The odds and ends of Mega Millions jackpot lottery
The long odds of winning the Mega Millions jackpot lottery is just a start into understanding why gambling is the wrong way to live up to one's abilities to get ahead in life.
Some critics of Mega Millions lotteries make short of it by citing the long odds of winning. For Friday’s jackpot lottery of $640 million, which combined 42 state lotteries, the odds were set at 1 in 176 million.
Would it have been better if the odds were, say, merely 1 in 100?
Not a chance. Gambling is gambling. It is a sucker’s game, almost as bad as a Madoff Ponzi scheme. The house (or government) always wins. It preys mainly on the poor. And it feeds into an addiction for millions of people, breaking up families and often causing personal bankruptcy.
Most of all, gambling (or “gaming,” as the industry prefers) perpetuates the notion of some ethereal “luck” in everyday life at the expense of what really drives human affairs, such as hard work, character, knowledge, and a grasp of the God-given principles that make people and society tick.
More than 1 in 5 Americans still believe the best way to achieve long-term financial security is to play the lottery, according to the Consumer Federation of America. Americans spend more on lotteries than on reading materials or attending movies.
Much of the media shows a bias by ignoring the negative aspects of lotteries and other forms of gambling. Journalists pretend they are being objective by simply citing the long odds, as if that’s the only other side of this popular passion for an undeserved pot of gold. For every news story about a mega-lottery winner, how about a million stories about the mega-issue of poor people spending their last dollar on a lottery ticket?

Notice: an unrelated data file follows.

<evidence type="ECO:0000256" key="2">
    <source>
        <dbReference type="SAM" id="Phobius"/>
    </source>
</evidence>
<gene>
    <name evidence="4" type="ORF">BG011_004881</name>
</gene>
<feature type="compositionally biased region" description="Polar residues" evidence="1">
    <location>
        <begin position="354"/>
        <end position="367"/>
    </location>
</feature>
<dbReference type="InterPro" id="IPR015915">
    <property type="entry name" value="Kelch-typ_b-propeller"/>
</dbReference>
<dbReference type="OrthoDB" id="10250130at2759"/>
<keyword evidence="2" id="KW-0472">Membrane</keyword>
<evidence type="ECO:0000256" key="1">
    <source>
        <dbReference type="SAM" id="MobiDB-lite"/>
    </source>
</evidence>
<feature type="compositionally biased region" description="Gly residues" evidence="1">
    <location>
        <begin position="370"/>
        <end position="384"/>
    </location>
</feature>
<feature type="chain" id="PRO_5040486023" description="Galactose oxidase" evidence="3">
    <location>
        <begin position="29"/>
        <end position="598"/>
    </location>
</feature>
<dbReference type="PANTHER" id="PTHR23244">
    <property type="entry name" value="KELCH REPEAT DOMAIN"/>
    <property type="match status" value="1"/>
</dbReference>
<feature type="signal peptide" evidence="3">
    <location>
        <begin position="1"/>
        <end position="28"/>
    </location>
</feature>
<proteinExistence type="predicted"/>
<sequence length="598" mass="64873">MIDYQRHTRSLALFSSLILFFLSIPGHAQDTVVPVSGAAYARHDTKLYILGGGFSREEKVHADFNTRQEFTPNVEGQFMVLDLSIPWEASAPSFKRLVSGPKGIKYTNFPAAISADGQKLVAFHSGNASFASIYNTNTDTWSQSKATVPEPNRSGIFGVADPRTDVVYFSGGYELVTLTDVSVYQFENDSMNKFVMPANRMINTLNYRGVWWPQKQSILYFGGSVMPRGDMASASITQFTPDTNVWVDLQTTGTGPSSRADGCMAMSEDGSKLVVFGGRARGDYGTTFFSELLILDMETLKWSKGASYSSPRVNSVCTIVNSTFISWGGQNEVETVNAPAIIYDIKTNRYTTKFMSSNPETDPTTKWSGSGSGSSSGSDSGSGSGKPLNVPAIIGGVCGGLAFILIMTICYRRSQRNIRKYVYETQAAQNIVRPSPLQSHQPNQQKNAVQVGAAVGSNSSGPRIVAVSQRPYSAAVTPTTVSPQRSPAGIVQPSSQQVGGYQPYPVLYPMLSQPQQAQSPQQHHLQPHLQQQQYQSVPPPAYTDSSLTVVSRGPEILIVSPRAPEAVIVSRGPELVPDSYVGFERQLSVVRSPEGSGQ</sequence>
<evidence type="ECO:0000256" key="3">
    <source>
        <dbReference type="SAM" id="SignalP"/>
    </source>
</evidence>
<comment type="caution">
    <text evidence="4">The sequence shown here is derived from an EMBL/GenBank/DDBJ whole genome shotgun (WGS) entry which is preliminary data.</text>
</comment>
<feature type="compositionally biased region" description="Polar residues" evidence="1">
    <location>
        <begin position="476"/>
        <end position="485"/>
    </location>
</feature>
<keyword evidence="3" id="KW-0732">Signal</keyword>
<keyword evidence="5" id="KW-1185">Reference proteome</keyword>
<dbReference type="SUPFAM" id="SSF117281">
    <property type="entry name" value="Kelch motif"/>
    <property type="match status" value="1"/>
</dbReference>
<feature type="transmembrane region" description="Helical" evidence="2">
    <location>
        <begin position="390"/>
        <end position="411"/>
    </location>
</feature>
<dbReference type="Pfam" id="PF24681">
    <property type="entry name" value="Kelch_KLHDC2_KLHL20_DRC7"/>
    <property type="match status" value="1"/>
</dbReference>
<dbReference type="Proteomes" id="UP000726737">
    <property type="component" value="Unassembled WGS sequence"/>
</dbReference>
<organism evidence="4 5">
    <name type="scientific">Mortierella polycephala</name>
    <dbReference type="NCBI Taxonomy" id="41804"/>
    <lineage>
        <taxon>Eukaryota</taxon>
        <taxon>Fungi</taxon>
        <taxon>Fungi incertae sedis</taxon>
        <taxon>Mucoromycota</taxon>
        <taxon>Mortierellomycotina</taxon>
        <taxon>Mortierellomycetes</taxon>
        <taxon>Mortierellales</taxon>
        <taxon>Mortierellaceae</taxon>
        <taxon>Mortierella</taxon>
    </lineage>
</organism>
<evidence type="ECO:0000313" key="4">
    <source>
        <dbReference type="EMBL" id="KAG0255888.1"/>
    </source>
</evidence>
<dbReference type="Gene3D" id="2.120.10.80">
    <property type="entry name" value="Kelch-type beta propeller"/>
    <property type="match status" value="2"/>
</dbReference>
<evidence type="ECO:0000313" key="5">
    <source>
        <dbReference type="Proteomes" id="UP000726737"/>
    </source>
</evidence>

In Wisconsin, people who call a state help line for gambling addicts had an average gambling debt of $43,800 in 2010. The state estimates that 5 to 7 percent of its population are problem gamblers.
The long-term addicts of state lotteries, however, are state governments. They have forgotten that the early lotteries were designed to suppress the mob and its numbers racket. Now states promote the lottery with Vegas-style ads and cook up new games to raise even more revenue. In doing so, they create more gamblers – and more problem gamblers who then drain state spending.
And now, to attract digital-focused young people and make gambling more “accessible,” many states are ready to bring lotteries to the Internet.
So far, the toughest resistance to such a move has come from stores that benefit from the foot traffic of people buying the daily lottery. But imagine the spurt in problem gamblers when anyone can just press an icon on a smart phone and spend $10 on a lottery number.
Big-dollar lotteries are mesmerizing to many people, luring them into forgetting that they have the ability to win in life, whether by talent, education, prayer, or sheer effort.
It’s no use laying odds on that. The truth always wins.